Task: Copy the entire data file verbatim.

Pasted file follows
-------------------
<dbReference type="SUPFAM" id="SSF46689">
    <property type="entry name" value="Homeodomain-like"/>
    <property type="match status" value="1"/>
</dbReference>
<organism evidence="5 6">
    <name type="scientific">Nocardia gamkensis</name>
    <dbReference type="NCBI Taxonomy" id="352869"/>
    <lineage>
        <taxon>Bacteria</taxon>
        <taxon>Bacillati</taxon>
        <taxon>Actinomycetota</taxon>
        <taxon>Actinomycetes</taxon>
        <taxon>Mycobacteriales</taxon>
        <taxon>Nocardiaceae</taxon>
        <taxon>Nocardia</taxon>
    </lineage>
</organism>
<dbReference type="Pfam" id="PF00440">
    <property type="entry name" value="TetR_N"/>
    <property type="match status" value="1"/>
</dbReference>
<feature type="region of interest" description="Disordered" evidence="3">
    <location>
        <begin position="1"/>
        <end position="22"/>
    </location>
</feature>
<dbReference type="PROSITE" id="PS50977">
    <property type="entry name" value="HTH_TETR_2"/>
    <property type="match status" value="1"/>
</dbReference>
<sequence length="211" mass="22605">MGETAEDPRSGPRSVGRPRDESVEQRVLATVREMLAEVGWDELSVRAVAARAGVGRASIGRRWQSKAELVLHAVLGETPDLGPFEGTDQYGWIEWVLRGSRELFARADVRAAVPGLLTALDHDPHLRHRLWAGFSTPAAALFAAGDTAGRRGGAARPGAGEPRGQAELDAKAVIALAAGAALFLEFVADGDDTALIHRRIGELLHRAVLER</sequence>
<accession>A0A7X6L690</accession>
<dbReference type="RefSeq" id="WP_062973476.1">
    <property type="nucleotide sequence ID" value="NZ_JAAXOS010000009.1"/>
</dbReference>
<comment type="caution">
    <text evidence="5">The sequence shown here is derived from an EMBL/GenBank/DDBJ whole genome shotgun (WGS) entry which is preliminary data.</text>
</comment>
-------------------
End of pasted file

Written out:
<dbReference type="SUPFAM" id="SSF46689">
    <property type="entry name" value="Homeodomain-like"/>
    <property type="match status" value="1"/>
</dbReference>
<organism evidence="5 6">
    <name type="scientific">Nocardia gamkensis</name>
    <dbReference type="NCBI Taxonomy" id="352869"/>
    <lineage>
        <taxon>Bacteria</taxon>
        <taxon>Bacillati</taxon>
        <taxon>Actinomycetota</taxon>
        <taxon>Actinomycetes</taxon>
        <taxon>Mycobacteriales</taxon>
        <taxon>Nocardiaceae</taxon>
        <taxon>Nocardia</taxon>
    </lineage>
</organism>
<dbReference type="Pfam" id="PF00440">
    <property type="entry name" value="TetR_N"/>
    <property type="match status" value="1"/>
</dbReference>
<feature type="region of interest" description="Disordered" evidence="3">
    <location>
        <begin position="1"/>
        <end position="22"/>
    </location>
</feature>
<dbReference type="PROSITE" id="PS50977">
    <property type="entry name" value="HTH_TETR_2"/>
    <property type="match status" value="1"/>
</dbReference>
<sequence length="211" mass="22605">MGETAEDPRSGPRSVGRPRDESVEQRVLATVREMLAEVGWDELSVRAVAARAGVGRASIGRRWQSKAELVLHAVLGETPDLGPFEGTDQYGWIEWVLRGSRELFARADVRAAVPGLLTALDHDPHLRHRLWAGFSTPAAALFAAGDTAGRRGGAARPGAGEPRGQAELDAKAVIALAAGAALFLEFVADGDDTALIHRRIGELLHRAVLER</sequence>
<accession>A0A7X6L690</accession>
<dbReference type="RefSeq" id="WP_062973476.1">
    <property type="nucleotide sequence ID" value="NZ_JAAXOS010000009.1"/>
</dbReference>
<comment type="caution">
    <text evidence="5">The sequence shown here is derived from an EMBL/GenBank/DDBJ whole genome shotgun (WGS) entry which is preliminary data.</text>
</comment>